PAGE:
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Tell me about Mechanical Plating

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(1996)

Q. I would like to know about mechanical plating. What type of plating it is, what is the process and what are the equipment required for the same ?

Pankaj K. Shah
- Mumbai, India


(1996)

A. Mechanical plating is the application of a metal surface coating by peening. In practice, the parts, the metal powder, and small glass beads are tumbled in a barrel. Because of the minuscule contact area between a spherical bead and the part, very large pressures develop--sufficient to pound the powder onto the substrate.

It is widely practiced and economical. The basic limitations are that it is not a decorative finish, and only reasonably soft metals (zinc, tin, and cadmium) are amenable. 

Ted Mooney, finishing.com Teds signature
Ted Mooney, P.E. RET
finishing.com
Pine Beach, New Jersey


(1996)

Q. I am familiar with mech. plating with Zinc as a substitute for hot dip galvanizing.
Can you use the process as you have suggested to plate Aluminum or Copper with Tin?

Is there a standard for the process, ASTM?

Lee Herron


(1996)

A. Tom Rochester [of Plating Systems & Technology, a finishing.com supporting advertiser], Jackson, Michigan is a premier supplier of mechanical plating & galvanizing systems; I'm sure he can answer your questions regarding ASTM specs and whether they can put tin onto copper and aluminum.

Ted Mooney, finishing.com
Teds signature
Ted Mooney, P.E. RET
finishing.com
Pine Beach, New Jersey


(1996)

A. This is in response to Lee Heron's message.

Because we use glass plating media in our plating process, we must have a reasonably efficient way to separate our media from the parts that we run. In most cases we use a magnetic separator at the end of a surge hopper which extracts the finished product and the glass media goes below the separator into a holding tank. For this reason plating very large amounts of non-magnetic parts proves to be inefficient and quite time consuming. We are however doing production runs of copper parts (in small lots) that are getting silver plate. So yes we can plate on copper and aluminum.

Some of the metals we plate with are Zn, Al, Sn, Cu, Ag, brass, bronze, and we also can use combinations such as tin-zinc.

I work in a mechanical galvanizing/plating plant and would be more than happy to try to answer any questions anyone may have in regards to this process.

Don L. Shine

(1996)

Q. We have a customer requesting that we plate our externally threaded fasteners with mechanical zinc vs. electroplated zinc.

The typical size of our products is 10-32 / M5 and approx. .550" in length.

Does anyone have experience with threads gauging or not gauging after mechanical plate? Is it as reliable for thickness as electroplate.

Thanks for your help,

Pat Kelly
- Danboro, Pennsylvania

(1998)

A. This message is in regards to Pat Kelly's question regarding the gauging of threaded fasteners after being Mechanically Plated.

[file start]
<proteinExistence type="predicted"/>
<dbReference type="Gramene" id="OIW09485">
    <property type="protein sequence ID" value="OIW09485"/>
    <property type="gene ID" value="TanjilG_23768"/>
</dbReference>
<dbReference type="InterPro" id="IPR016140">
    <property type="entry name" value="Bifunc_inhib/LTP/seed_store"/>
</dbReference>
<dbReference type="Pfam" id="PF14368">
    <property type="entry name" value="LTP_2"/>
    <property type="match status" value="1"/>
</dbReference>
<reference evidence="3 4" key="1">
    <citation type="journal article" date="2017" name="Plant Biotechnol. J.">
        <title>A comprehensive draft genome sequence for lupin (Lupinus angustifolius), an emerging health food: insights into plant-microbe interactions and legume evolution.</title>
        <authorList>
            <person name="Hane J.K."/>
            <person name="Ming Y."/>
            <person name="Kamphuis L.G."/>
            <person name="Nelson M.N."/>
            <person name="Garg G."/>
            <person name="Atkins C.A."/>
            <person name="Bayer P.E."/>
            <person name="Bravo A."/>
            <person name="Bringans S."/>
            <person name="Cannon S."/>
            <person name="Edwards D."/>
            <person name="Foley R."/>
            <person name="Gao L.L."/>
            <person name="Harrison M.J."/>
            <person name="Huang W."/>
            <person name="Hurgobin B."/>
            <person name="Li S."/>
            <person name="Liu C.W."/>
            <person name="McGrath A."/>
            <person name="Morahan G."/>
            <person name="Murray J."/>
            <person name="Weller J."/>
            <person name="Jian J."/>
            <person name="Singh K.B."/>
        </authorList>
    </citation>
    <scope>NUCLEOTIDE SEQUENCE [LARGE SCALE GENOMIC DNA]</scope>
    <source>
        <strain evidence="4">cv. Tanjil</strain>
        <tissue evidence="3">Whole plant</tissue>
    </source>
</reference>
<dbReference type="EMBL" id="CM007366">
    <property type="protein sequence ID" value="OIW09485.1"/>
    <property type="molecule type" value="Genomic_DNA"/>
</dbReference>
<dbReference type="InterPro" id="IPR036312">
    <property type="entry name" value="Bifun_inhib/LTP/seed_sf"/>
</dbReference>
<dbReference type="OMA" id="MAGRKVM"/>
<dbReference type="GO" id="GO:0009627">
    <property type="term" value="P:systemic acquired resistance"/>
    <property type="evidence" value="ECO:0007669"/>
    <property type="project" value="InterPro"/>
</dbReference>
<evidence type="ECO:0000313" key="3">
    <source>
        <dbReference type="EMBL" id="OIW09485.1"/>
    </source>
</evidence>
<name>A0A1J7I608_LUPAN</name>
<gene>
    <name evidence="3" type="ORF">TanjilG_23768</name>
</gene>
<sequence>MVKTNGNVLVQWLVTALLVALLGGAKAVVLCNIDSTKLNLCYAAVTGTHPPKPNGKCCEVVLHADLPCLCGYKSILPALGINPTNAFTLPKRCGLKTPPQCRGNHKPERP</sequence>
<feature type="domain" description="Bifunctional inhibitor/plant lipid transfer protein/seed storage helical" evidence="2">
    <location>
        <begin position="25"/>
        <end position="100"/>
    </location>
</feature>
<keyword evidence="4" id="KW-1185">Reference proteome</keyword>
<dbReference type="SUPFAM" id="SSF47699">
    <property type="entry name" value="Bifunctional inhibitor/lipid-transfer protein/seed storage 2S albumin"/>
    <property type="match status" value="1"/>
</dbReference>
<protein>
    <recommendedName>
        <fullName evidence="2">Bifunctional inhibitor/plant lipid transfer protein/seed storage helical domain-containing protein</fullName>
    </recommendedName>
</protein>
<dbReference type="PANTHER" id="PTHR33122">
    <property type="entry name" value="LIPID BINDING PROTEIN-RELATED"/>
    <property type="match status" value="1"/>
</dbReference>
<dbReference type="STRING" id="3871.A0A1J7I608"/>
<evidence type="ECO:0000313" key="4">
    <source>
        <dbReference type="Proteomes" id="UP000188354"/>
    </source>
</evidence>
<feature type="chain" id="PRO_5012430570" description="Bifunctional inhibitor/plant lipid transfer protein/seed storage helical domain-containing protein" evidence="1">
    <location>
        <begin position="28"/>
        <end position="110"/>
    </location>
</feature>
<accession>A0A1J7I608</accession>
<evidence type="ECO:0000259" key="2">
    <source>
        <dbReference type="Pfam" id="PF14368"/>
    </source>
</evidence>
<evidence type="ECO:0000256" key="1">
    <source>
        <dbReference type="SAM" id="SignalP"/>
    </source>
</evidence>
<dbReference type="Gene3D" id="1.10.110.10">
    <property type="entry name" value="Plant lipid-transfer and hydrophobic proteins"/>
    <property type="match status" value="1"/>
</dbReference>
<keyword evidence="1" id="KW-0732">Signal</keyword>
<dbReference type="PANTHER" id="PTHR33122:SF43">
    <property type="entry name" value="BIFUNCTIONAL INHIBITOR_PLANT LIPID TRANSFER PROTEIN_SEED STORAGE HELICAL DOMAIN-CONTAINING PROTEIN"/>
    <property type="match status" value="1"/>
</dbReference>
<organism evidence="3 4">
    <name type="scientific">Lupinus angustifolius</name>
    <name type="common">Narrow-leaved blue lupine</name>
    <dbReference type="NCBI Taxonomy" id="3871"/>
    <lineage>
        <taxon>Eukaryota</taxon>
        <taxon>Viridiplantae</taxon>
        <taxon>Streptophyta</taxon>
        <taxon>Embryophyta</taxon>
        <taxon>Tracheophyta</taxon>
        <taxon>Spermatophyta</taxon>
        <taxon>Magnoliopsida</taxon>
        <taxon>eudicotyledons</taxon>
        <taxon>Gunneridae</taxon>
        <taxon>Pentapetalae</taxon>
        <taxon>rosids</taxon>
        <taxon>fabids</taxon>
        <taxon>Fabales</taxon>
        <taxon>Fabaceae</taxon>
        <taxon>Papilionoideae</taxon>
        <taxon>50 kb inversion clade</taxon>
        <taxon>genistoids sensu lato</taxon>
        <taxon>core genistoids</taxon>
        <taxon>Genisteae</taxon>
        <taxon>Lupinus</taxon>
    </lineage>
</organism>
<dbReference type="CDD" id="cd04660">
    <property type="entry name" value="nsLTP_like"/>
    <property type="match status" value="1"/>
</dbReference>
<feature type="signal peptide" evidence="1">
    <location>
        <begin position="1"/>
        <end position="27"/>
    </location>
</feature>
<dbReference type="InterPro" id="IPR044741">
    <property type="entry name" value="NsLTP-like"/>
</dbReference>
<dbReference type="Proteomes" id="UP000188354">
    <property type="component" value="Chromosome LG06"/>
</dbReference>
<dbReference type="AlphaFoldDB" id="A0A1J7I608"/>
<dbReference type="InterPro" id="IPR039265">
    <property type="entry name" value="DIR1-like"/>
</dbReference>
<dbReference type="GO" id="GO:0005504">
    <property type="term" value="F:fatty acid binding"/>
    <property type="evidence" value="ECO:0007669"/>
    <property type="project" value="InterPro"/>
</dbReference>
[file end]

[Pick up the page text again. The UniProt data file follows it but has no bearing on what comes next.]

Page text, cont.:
I have worked in the Mechanical Plating industry for over twenty years and have seen millions of fasteners plated with no detrimental effect on the gauging properties of the threads. If anything Mechanical plating will reduce the "peaks and valleys" commonly associated with the an electro-deposited coating. We currently plate thousands of pounds of externally threaded fasteners every day. The absence of the hydrogen related failures has made Mechanical Plating a heavily specified coating in the Automotive field for decades.

As far as the coating thickness properties, there is a wider range of thickness variability on an individual fastener than in an electroplated coating, however the batch to batch variation is more precise than in electroplating. New technology has shown CpK values in excess of 1.3 in our experimental and production runs using this new technology.

My conclusion is that there are no detrimental effects on thread gauging caused by the use of Mechanical Plating. Its continued use in all Industries where "Hydrogen Embrittlement" is an overriding concern is evidence to its ability to providing an alternative to electroplating.

Bob Bea

February 6, 2010

Q. I AM DOING MECHANICAL GALVANISING. A FEW OF THE WASHER PARTS GET ZINC FREE AT THE EDGE. LOWERING THE SPEED OF THE BARREL DID NOT AFFECT MUCH. HOW TO SOLVE THE PROBLEM? WILL THE COPPER UNDERCOAT PROTECT THE BASE METAL FROM RUSTING?

IN GENERAL, HOW MANY SALT SPRAY HOURS IS POSSIBLE FOR MECHANICALLY GALVANISED PARTS OF 60 MICRON THICK DEPOSIT COMPARED TO SAME THICKNESS OF HOT DIP GALVANISED COATING? IS MECHANICAL GALVANISING IS INFERIOR TO HOT DIP GALVANISING IN OUTDOOR EXPOSURE?

DR. D. SEN



A. Hi Dr. Sen. I can only address your second paragraph...

Salt spray testing is a poor way to evaluate the real life of any finish, but is notoriously bad with regard to thick zinc coatings which slowly acquire a glassy, adherent, inert zinc carbonate coating after months or years of exposure ... whereas salt spray testing just quickly dissolves the zinc coating, which is deliberately anodically active, long before those carbonate reaction products can form. Mechanical galvanizing and hot-dip galvanizing are equivalent for equivalent thicknesses. 60 microns is 4-7 times as thick as the 8-13 micron electroplated coatings routinely specified for automotive hardware, and should deliver excellent corrosion resistance.

Regards,

pic of Ted Mooney
Ted Mooney, P.E. RET
finishing.com
Pine Beach, New Jersey
Striving to live "Aloha"



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